The electron microscope instead of using light from an incandescent bulb or a laser beam, as in light and confocal microscopy, generates a cloud of electrons by heating a filament, filters them using a high voltage field then forms them into a beam focusing them on a specimen using a number of electromagnetic field lenses. The electrons pass through the specimen in a Transmission Electron Microscope (TEM) or generate a new set of electrons from the sample as the beam is moved across its surface (raster), in the Scanning Electron Microscope, (SEM).
Those passing through the sample in the TEM can be collected on film or using a CCD camera. The electrons generated from the sample in an SEM are captured using a charged detector and imaged light to dark according to their energy, thus giving a false 3D effect.
Proper preparation of the samples is a challenge for all forms of microscopy. To preserve the fine structures in the living system from enzymatic degradation, the high vacuum and intense bombardment of electrons in the EM, the sample preparation for EM can be painstaking and laborious. Heavy metal dyes are used to add contrast and generate sufficient signal. Other, more sophisticated, methods and equipment are employed to produce a sample, which will adequately represent the living state for biology and the active state for materials.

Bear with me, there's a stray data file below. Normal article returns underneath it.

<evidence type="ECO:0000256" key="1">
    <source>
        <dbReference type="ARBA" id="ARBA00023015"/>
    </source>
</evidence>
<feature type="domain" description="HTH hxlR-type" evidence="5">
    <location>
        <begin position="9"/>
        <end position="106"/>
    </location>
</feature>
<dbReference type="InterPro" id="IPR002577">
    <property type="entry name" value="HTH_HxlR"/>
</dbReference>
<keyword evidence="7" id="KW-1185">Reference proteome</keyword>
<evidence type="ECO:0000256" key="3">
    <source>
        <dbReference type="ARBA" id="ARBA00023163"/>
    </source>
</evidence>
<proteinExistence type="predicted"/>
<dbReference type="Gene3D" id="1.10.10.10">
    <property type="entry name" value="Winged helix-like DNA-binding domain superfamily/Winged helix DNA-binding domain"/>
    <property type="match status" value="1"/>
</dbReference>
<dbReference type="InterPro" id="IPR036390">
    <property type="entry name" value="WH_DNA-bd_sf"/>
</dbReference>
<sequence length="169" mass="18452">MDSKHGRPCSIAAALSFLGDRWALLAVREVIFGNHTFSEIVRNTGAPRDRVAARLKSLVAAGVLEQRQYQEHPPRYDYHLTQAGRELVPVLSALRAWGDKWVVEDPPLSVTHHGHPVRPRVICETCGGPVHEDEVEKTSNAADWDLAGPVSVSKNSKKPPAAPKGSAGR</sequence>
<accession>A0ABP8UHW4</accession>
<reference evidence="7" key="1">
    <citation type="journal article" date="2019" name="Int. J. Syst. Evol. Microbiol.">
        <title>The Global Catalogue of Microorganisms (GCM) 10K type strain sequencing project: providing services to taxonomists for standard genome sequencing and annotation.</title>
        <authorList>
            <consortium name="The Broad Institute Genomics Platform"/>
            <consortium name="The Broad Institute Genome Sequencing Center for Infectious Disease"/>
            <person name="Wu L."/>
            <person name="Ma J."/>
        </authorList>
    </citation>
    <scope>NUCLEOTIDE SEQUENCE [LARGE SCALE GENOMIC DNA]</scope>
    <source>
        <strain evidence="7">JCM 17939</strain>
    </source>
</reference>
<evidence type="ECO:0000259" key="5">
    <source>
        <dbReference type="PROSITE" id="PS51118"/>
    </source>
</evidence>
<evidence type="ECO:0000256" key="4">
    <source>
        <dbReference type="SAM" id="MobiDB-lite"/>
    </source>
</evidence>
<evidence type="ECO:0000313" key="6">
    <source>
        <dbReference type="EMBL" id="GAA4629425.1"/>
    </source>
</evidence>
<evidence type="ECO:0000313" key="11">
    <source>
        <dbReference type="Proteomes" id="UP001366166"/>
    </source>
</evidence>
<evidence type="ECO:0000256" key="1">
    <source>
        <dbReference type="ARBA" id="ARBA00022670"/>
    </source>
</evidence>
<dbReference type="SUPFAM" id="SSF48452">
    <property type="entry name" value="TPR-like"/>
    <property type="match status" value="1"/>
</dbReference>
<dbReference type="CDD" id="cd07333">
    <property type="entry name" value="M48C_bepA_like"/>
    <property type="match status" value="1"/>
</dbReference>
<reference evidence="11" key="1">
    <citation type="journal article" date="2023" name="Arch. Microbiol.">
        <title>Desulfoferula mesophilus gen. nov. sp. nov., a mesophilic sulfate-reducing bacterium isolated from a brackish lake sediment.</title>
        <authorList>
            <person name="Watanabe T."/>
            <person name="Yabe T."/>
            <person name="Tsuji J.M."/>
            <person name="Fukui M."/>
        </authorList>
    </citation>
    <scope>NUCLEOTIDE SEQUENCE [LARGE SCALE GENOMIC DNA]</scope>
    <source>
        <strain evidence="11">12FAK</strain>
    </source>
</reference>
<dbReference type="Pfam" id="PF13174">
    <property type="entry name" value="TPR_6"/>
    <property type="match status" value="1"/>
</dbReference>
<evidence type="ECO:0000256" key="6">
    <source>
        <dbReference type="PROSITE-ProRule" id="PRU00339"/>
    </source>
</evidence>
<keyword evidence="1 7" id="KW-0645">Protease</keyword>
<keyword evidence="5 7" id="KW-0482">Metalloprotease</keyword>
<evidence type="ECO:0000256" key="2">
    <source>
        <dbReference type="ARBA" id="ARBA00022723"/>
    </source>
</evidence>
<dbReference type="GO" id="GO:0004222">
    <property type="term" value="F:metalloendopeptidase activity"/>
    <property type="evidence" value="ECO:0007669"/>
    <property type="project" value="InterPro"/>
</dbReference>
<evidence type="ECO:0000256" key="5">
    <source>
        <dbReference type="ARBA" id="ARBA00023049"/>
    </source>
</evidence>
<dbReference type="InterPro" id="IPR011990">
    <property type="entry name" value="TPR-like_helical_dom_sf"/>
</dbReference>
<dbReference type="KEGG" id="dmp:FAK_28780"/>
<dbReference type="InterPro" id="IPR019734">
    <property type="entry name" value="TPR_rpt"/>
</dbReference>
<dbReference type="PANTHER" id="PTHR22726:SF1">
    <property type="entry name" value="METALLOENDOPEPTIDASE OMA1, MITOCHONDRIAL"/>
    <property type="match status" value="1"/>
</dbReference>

In the EM, properly prepared samples yield accurate images of samples, their component molecules and their products and interactions far beyond the ability of any other tool to visualize.
Cryo-electron microscopy (cryo-EM) is a broad term that encompasses several electron microscopy techniques. In most cases, cryo-EM is based upon the principle of imaging radiation sensitive biological samples under cryogenic (frozen) conditions to minimize distortions and artifacts cased by conventional sample fixation procedures. Cryo-EM techniques include cryo-electron tomography, single-particle cryo-electron microscopy and electron crystallography. Electron tomography is a technique that uses a series of two-dimensional image of a specimen to reconstruct a magnified three-dimensional volume. When combine with cryogenic sample preparation methods, electron tomography is a powerful tool for probing cellular ultrastructure, sub-cellular structures, viral particles and large macromolecular complexes.